Here's what we know for sure: Whitworth recently paid to kill a baited, mature male lion near Kruger National Park in South Africa, within the home range of Skye and his pride. The trophy-killing industry, guides, so-called hunters, and agency officials are refusing to release details. Some claim he didn't kill Skye, but killed another mature male lion. But as Simon Espley, CEO of Africa Geographic, explains: 

“The trophy hunting team insist that the lion killed was not Skye the pride male, claiming that he was in fact an old male lion with worn teeth and a protruding spine. But they refuse point blank to supply a photo of the dead lion to prove their claim, citing legal and personal safety concerns. Lynam and others insist that Skye the pride male was killed. According to Lynam, Skye has not been seen since the day of the killing of that lion. Additionally, one of his cubs has since been killed and some of the pride lionesses have been beaten up as a new coalition of males has moved into the area. This is classic lion behaviour when a dominant male is removed and new male/s move into the vacuum – cubs are killed (infanticide) and lionesses are beaten up as they try to defend their cubs.”

When asked if he could see the lion, one reporter was told by an agency official: “The moment the client pulled the trigger, the lion became his property. Consent to view can only be given by the client.”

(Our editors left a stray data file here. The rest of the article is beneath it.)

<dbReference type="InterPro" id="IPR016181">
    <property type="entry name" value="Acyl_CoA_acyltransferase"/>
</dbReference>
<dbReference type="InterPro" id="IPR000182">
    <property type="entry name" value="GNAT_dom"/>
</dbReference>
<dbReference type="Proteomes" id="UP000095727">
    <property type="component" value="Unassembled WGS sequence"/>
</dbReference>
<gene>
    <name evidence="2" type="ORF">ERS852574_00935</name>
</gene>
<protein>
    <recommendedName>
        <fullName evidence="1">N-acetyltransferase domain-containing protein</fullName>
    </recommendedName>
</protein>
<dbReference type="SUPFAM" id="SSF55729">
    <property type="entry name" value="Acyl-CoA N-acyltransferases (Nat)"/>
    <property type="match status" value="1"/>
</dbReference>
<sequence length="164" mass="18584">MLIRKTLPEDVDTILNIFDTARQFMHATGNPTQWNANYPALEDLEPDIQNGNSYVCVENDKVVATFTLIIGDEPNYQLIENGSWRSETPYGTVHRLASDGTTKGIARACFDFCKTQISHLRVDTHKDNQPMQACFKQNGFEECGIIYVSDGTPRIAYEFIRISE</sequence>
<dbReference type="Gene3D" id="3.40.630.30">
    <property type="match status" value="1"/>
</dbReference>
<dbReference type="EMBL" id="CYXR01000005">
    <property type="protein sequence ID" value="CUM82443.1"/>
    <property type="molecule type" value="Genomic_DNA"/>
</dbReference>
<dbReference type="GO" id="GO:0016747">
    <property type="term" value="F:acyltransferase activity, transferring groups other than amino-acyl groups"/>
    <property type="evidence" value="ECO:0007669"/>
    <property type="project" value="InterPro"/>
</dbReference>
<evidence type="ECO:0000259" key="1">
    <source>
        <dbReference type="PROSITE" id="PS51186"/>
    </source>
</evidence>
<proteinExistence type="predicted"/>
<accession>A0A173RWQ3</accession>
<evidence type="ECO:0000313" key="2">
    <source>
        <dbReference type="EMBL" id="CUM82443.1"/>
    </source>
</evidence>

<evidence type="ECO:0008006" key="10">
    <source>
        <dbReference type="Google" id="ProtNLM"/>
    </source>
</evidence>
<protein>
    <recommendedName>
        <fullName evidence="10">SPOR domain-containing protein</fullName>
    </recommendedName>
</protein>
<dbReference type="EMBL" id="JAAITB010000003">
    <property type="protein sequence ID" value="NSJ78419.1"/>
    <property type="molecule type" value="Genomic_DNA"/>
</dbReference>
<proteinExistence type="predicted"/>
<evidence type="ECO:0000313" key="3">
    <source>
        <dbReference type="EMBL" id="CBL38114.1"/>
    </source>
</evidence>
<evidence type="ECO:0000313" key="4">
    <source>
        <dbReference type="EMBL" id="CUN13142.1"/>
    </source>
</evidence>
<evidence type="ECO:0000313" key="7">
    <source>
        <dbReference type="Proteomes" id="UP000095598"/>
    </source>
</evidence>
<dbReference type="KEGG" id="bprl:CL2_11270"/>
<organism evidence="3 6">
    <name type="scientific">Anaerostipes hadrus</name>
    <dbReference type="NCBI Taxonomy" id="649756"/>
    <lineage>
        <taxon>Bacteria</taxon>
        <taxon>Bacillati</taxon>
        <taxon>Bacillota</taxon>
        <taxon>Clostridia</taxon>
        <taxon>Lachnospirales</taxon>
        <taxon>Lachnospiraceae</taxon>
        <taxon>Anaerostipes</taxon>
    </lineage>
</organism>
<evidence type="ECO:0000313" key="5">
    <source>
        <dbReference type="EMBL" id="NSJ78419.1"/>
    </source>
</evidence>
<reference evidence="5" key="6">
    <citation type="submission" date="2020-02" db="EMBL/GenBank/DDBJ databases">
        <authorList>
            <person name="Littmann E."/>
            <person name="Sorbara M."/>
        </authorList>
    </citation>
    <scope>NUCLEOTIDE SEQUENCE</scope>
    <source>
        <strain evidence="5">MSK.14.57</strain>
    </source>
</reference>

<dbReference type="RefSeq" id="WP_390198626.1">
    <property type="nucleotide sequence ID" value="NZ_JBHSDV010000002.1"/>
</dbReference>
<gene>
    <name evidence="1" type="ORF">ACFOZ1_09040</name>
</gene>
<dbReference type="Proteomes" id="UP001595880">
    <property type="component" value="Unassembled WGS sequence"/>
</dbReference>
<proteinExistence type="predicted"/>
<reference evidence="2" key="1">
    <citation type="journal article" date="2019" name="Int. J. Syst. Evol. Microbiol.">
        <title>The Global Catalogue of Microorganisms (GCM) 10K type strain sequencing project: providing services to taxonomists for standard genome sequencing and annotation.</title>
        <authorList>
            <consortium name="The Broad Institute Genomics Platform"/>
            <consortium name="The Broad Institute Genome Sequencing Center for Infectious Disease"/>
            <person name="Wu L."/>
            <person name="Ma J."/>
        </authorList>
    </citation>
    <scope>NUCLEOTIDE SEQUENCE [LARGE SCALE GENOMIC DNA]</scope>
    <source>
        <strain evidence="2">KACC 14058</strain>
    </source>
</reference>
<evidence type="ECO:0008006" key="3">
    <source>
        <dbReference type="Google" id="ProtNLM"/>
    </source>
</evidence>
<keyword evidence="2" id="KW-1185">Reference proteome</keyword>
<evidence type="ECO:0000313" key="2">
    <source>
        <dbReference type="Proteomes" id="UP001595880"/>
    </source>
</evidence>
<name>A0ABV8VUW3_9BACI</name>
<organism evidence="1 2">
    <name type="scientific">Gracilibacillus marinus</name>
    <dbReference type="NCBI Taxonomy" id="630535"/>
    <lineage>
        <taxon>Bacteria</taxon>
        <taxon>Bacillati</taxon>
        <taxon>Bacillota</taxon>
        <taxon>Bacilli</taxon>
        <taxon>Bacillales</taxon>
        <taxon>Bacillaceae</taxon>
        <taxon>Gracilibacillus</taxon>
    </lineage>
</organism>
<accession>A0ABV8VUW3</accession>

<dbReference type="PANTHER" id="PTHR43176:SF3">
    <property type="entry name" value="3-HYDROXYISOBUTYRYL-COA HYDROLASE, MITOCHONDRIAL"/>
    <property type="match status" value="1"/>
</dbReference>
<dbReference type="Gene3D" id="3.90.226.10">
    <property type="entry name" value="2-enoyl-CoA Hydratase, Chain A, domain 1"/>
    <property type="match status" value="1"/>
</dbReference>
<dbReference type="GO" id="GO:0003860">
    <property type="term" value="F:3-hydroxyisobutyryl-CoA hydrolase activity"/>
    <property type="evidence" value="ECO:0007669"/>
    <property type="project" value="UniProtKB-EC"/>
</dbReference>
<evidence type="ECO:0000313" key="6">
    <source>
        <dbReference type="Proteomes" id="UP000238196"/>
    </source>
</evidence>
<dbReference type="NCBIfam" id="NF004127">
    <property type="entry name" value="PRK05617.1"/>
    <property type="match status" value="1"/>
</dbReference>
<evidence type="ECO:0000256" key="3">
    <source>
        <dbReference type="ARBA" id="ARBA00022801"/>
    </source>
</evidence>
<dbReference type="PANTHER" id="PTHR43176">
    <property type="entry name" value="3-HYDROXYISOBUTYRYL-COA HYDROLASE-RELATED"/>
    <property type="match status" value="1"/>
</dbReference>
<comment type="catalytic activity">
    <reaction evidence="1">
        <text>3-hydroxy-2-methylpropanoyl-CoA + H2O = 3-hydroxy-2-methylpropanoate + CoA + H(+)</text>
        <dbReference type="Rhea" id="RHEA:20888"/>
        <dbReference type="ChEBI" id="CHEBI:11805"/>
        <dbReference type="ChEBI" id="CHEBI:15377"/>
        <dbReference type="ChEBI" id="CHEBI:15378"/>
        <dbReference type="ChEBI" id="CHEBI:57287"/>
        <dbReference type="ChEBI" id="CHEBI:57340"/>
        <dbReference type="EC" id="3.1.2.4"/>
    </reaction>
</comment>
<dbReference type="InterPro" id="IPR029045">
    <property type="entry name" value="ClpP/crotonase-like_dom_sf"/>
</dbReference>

The “client,” Jared Whitworth, has not given consent. He seems to be in hiding. 

Whitworth paid a ton of money (lion tags can sell for as high as $35,000 -- the bigger and more rare, the more expensive) to have guides bait a lion for him, into close range, and tell him where and when to shoot, back him up in case he missed, and then take photos of him proudly standing over the carcass. 

According to Espley:  “Whitworth is a member of Safari Club International (SCI), which defines hunting success in terms of size and rarity. Apparently the larger the horns/tusks and rarer the animal, the more respect you are due for killing it. Whitworth’s 15-year-old daughter was awarded the title ‘2018 SCI Young Hunter of the Year,’ and the SCI website features her proudly posing with a massive buffalo she killed.”